NASA contest yields Space Apps for Earth, too

NASA has opened the voting for its International Space Apps Challenge, an effort to provide a platform to let developers find innovative solutions to problems both in space and on Earth.

The contest drew more than two dozen apps from teams on six continents around the world, some of them working from multiple locations. On the contest site, each team submitted a video explaining its application.

The submissions range from health care-related apps and an app that uses an iPhone to locate stars on a cloudy night, to several farming apps and a telerobotic submarine — build mostly with off-the-shelf parts — that would let anyone explore underwater. 

There also are entries such as Vicar2png, which lets anyone view and work with images from NASA’s Planetary Image Atlas, whose VICAR format is otherwise unreadable by open-source tools. And an Australian team submitted and app that uses “people as sensors” in an early-warning system by monitoring social media for word of disasters and quickly putting emergency warnings on a map.

NASA, along with Innovation Endeavors and Talenthouse, are asking people to check out the apps and vote for their favorites. Those votes and a jury from Innovation Endeavors will determine the winners. Voting closes May 15.

Apps contests are becoming a common way for agencies to engage the public while finding useful public-service applications that could have cost a significant amount to develop via a contract.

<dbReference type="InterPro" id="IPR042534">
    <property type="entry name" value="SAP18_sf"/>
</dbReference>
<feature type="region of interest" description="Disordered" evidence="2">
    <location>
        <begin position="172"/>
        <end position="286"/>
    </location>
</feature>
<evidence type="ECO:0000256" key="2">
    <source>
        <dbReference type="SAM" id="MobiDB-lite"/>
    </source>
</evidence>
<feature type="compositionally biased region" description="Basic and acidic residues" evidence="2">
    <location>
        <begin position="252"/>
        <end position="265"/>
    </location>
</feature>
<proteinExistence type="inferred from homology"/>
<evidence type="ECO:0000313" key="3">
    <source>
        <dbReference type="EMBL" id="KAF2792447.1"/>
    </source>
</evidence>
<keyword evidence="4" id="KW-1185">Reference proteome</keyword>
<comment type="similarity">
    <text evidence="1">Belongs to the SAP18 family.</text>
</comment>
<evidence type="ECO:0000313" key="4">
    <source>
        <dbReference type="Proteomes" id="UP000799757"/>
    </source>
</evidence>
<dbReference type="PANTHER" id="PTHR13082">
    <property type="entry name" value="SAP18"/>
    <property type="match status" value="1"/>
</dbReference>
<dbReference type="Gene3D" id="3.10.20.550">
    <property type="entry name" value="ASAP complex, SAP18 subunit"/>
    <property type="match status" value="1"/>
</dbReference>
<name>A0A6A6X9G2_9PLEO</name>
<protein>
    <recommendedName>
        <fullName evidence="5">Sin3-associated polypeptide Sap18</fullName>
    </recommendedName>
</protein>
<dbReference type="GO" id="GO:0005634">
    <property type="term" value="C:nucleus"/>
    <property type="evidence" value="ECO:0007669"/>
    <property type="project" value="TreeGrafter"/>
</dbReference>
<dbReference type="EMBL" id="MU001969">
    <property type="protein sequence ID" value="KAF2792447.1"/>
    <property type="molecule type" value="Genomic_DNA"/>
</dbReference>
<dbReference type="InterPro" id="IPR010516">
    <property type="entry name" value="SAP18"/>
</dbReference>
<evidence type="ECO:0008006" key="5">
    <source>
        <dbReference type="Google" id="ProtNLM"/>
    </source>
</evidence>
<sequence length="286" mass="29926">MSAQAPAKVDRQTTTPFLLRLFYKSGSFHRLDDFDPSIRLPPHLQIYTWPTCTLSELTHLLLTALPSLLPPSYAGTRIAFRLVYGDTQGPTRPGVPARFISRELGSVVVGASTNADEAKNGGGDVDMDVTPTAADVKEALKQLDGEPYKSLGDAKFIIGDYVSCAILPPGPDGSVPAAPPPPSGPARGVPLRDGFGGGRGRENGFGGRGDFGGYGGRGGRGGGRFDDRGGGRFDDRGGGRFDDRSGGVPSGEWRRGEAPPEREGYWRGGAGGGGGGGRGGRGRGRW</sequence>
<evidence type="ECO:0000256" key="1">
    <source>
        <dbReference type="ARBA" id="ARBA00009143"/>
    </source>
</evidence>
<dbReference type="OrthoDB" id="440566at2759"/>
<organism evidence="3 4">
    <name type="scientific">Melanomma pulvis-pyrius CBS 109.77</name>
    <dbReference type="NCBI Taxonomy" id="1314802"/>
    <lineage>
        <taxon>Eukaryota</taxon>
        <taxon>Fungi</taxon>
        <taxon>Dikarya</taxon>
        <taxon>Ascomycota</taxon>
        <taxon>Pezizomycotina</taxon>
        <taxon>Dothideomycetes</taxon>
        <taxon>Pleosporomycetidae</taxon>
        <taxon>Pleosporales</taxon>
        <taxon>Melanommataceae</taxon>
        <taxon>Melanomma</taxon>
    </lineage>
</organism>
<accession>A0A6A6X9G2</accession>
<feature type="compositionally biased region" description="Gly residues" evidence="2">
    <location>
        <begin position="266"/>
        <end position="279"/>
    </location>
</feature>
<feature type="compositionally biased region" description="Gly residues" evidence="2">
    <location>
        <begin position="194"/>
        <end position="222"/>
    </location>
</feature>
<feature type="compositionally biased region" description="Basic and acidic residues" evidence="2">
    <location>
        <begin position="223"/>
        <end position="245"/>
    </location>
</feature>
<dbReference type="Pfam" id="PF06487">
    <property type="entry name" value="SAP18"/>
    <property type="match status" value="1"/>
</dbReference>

Cities such as New York and Washington have staged app contests in which developers made use of those cities’ data. NASA, along with the Harvard Business School, since October 2010 has held a number of developer competitions through its NASA Tournament Lab.


About the Author

Kevin McCaney is a former editor of Defense Systems and GCN.


  • business meeting (Monkey Business Images/

    Civic tech volunteers help states with legacy systems

    As COVID-19 exposed vulnerabilities in state and local government IT systems, the newly formed U.S. Digital Response stepped in to help. Its successes offer insight into existing barriers and the future of the civic tech movement.

  • data analytics (

    More visible data helps drive DOD decision-making

    CDOs in the Defense Department are opening up their data to take advantage of artificial intelligence and machine learning tools that help surface insights and improve decision-making.

Stay Connected